Entertainment Weekly gave Impeachment a B+, highlighting the portrayals of Monica Lewinsky and Paula Jones as flawed human beings rather than scorned women who will be redeemed.

The real Monica Lewinsky serves as a producer on Impeachment and consulted on every script, but this is not an exercise in redemption. The most empowering aspect of Impeachment's depiction of Lewinsky may be its determination to show us a twenty-something woman in all her flawed, vulnerable humanity. Feldstein captures the reckless bravado of a young adult both emboldened by and crushed under the weight of an overwhelming infatuation. Her Monica is whiny and self-absorbed, loyal and oversensitive, endlessly devoted and shamelessly exploited.Though she's burdened with a distracting prosthetic nose, [Annaleigh] Ashford is stunning as Paula Jones. The Lonoke, Ark. native was once dismissed as a ‘slut’ and 'trailer trash’ by the media and beyond, but there's not a hint of parody in Ashford's performance. Here, Jones is a trusting people-pleaser, easily manipulated by D.C. power players and her boorish husband (Taran Killam, regrettably outmatched), and too naïve to realize she's being used. also had positive things to say, declaring Impeachment is a riveting retelling of the ‘90s political era, while warning viewers to leave their cigar and blue dress jokes at the door.

Some of Murphy and writing partner Brad Falchuk’s writing decisions don’t always work, but this is a propulsive, incredibly watchable show, not really pulling the curtain back on a story you already know but turning that story into high drama, filled with fantastic performances. It may not have the nuance of The People vs. O.J. Simpson, but few shows do—it remains Murphy’s greatest achievement—and it stands on the top tier of 2021 dramatic programming, allowing a look at one of the most memorable political chapters of the ‘90s through the modern lens of hindsight. It's part of how America got here.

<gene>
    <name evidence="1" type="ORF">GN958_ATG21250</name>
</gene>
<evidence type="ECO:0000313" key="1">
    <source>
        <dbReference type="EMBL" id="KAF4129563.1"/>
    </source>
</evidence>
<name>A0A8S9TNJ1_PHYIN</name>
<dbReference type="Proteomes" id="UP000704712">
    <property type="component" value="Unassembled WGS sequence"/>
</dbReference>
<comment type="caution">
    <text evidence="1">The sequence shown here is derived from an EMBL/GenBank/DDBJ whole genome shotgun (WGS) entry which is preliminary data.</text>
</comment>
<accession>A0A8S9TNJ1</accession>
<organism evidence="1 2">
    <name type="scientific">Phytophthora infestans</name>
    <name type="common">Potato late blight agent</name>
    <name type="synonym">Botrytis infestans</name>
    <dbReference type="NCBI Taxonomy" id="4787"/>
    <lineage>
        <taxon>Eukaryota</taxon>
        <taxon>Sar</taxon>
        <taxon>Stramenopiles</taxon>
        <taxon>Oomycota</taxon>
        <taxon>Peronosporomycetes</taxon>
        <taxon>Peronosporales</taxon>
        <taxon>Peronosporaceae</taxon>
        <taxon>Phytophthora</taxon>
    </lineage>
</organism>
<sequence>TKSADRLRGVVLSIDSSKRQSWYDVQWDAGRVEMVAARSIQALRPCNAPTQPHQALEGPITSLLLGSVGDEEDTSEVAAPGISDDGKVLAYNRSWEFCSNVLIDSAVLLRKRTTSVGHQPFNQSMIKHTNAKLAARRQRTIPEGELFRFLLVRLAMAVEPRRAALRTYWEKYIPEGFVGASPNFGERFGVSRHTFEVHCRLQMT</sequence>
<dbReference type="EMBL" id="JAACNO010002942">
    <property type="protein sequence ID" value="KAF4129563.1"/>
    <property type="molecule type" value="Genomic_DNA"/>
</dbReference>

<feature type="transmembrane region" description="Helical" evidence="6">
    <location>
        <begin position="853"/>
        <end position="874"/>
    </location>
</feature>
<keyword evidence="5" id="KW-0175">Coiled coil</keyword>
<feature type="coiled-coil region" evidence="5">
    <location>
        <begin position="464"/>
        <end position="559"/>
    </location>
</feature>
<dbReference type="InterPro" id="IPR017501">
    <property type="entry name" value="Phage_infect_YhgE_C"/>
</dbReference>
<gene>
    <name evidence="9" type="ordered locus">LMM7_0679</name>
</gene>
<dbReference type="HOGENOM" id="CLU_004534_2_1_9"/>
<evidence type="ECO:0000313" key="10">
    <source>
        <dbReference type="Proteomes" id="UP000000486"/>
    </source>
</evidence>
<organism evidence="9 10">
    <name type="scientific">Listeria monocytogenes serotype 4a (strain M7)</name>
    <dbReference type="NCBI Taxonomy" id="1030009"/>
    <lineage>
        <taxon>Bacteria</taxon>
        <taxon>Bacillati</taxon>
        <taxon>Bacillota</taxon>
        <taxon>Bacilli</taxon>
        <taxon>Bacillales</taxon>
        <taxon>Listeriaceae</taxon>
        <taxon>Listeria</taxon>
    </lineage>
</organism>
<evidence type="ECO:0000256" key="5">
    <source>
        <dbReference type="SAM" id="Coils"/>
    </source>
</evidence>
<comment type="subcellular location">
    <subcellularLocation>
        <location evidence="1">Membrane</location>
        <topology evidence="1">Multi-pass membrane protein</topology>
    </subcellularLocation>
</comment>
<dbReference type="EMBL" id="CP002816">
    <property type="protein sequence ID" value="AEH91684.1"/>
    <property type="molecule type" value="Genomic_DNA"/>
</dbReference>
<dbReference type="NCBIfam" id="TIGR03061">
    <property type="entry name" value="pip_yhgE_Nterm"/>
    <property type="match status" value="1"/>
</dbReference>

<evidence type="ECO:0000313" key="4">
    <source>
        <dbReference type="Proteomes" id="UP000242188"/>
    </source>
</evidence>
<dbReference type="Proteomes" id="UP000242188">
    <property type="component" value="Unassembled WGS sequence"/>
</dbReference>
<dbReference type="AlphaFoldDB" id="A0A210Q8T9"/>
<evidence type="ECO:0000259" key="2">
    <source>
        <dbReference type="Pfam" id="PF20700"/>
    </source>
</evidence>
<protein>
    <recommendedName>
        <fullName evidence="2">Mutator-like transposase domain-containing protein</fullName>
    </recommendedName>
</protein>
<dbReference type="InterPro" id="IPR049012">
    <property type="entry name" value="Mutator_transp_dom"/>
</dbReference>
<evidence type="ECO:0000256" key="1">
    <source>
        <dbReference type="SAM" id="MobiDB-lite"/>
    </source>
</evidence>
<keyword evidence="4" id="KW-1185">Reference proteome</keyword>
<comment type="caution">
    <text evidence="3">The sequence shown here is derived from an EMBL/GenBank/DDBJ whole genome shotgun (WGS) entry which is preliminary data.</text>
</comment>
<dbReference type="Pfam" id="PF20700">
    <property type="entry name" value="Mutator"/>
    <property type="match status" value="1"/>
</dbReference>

Variety said that while we marvel at truth that’s stranger than fiction, Impeachment tries to do so much in such a way that it makes the story feel artificial.

Taking itself too seriously to be camp, but not seriously enough to avoid some of TV’s most obvious traps, the series struggles so hard to juggle every storyline it tackles that the scripts often force characters to be the most obvious versions of themselves. Given the chance to portray people who continue to have outsized influence on politics and the world today, Impeachment rarely resists the opportunity to remind the audience of that fact with lines so clunky they might as well be said through winks aimed directly at the camera. … Only a couple actors dig themselves out from underneath the weight of leaden dialogue, overt exposition and, in some cases, extremely distracting prosthetics.

The ten-episode season of Impeachment: American Crime Story premieres at 10 p.m. ET Tuesday, September 7 on FX. Be sure to check out the 2021 Fall TV Schedule to find the premiere dates for all of your favorite shows.

Heidi Venable
Content Producer

Mom of two and hard-core '90s kid. Unprovoked, will quote Friends in any situation. Thrives on New Orleans Saints football, The West Wing and taco trucks.